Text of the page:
European Federation of Journalists

WPFD: EFJ calls on European governments to take action

Picture credit: Unesco.

On World Press Freedom Day (WPFD) on Monday 3 May, the European Federation of Journalists (EFJ) has stressed the need for concrete actions from European governments to defend and protect media freedom. 69 journalists are currently in prison in Europe, just for doing their job. The EFJ calls on states to fulfil their commitments and obligations to protect journalists and media independence and pluralism.

The recent report by the Council of Europe’s Platform for the Protection of Journalism shows a worrying deterioration in the working conditions of journalists across Europe: more than 200 serious press freedom violations were recorded in the 47 member states of the Council of Europe in 2020. Two journalists lost their lives last year, in Russia and Albania. And two more have already been murdered in the first four months of 2021, in Turkey and Greece.

During the Covid-19 pandemic, governments across Europe adopted emergency laws and regulations that also imposed extraordinary restrictions on journalists’ activities. In addition, journalists are increasingly working in a hostile environment: in 2020, a record number of alerts submitted to the Council of Europe Platform concerned physical attacks (52 cases) and harassment or intimidation (70 cases).

The EFJ calls on the European governments:

  • to realease immediately the 69 journalists currently in prison in Turkey (43), Belarus (11), Russia (10), Azerbaijan (4) and the United Kingdom (1);
  • to fully implement the 2016 Council of Europe Recommendation for the protection of journalism (member states should facilitate reforms of laws and practices, including national security, defamation and access to information provisions, ensuring full participation by journalists’ unions and associations);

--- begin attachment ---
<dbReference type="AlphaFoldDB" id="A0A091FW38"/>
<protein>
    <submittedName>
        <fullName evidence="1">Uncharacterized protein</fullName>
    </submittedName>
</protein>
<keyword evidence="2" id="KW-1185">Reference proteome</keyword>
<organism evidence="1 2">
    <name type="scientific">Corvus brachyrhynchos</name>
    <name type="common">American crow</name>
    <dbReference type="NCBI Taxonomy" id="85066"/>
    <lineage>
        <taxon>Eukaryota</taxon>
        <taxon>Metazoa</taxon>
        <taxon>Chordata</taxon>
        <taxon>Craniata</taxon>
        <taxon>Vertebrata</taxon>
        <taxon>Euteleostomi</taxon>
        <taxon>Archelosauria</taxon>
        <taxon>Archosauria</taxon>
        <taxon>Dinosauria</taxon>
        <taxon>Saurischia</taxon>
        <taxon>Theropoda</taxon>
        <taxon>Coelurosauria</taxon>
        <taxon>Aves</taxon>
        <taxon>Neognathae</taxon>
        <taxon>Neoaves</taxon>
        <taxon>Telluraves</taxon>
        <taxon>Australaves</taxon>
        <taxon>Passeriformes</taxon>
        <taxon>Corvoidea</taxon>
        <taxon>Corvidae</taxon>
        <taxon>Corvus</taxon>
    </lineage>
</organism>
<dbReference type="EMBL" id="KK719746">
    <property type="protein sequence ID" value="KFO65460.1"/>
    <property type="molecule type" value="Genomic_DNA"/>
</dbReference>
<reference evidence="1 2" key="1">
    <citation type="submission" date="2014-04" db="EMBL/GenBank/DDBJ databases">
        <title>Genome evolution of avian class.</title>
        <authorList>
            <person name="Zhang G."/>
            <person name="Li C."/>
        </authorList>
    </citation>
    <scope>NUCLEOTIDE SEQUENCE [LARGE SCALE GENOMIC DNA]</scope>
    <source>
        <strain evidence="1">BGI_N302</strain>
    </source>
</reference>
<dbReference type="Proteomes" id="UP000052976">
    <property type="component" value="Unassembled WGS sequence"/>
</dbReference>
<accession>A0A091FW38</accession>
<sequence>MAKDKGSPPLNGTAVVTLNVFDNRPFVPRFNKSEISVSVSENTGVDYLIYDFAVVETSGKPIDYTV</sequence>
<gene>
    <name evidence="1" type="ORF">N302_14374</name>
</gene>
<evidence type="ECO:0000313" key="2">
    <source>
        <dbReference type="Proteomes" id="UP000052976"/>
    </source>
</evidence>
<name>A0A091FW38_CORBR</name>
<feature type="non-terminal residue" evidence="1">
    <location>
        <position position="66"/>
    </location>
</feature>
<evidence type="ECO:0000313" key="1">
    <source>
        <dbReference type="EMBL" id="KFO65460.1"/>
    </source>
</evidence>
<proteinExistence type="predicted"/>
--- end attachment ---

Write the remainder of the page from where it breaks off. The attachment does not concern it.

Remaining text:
• to apply best practice regarding police protection of journalists’ safety at public events, legal provisions against obstruction of media workers, de-escalation mechanisms, and effective complaints procedures so that abuses are prosecuted or lead to disciplinary actions;
  • to enact laws and institutional safeguards to prosecute and deter online abuse against journalists; taking particular care to counter targeted abuse against female media workers;
  • to put an end to the criminalisation of journalism and abuse of the criminal law by state actors, including by ensuring strict judicial independence and oversight of law enforcement;
  • to take action against abusive legal actions, or strategic litigation against public participation (SLAPPs), by adopting a specific legislation on the protection of the right to freedom of expression and unfettered public participation from the threat of abusive and vexatious legal proceedings;
  • to address impunity for crimes against journalists (transparent, credible and effective investigations and prosecutions should lead to the punishment of all those responsible for crimes against journalists);
  • to appeal to the United Nations, the OSCE, the Council of Europe and the European Union, so that the international community intensifies pressure and takes action in the face of constant violations of human rights and press freedom in Belarus.

“Most European countries are not living up to their international commitments to protect press freedom,” the EFJ President Mogens Blicher Bjerregård said today. “They are failing in their duty to provide citizens with access to free, independent and pluralistic information. Violations of press freedom are on the increase and the international community remains dangerously passive. It is high time for action.”

“The situation is particularly worrying in Belarus,” added EFJ Director Renate Schroeder. “We once again call on all European governments to mobilise intergovernmental organisations to put an end to the repression of the Lukashenko dictatorship. To remain passive is to be complicit in the regime’s atrocities.”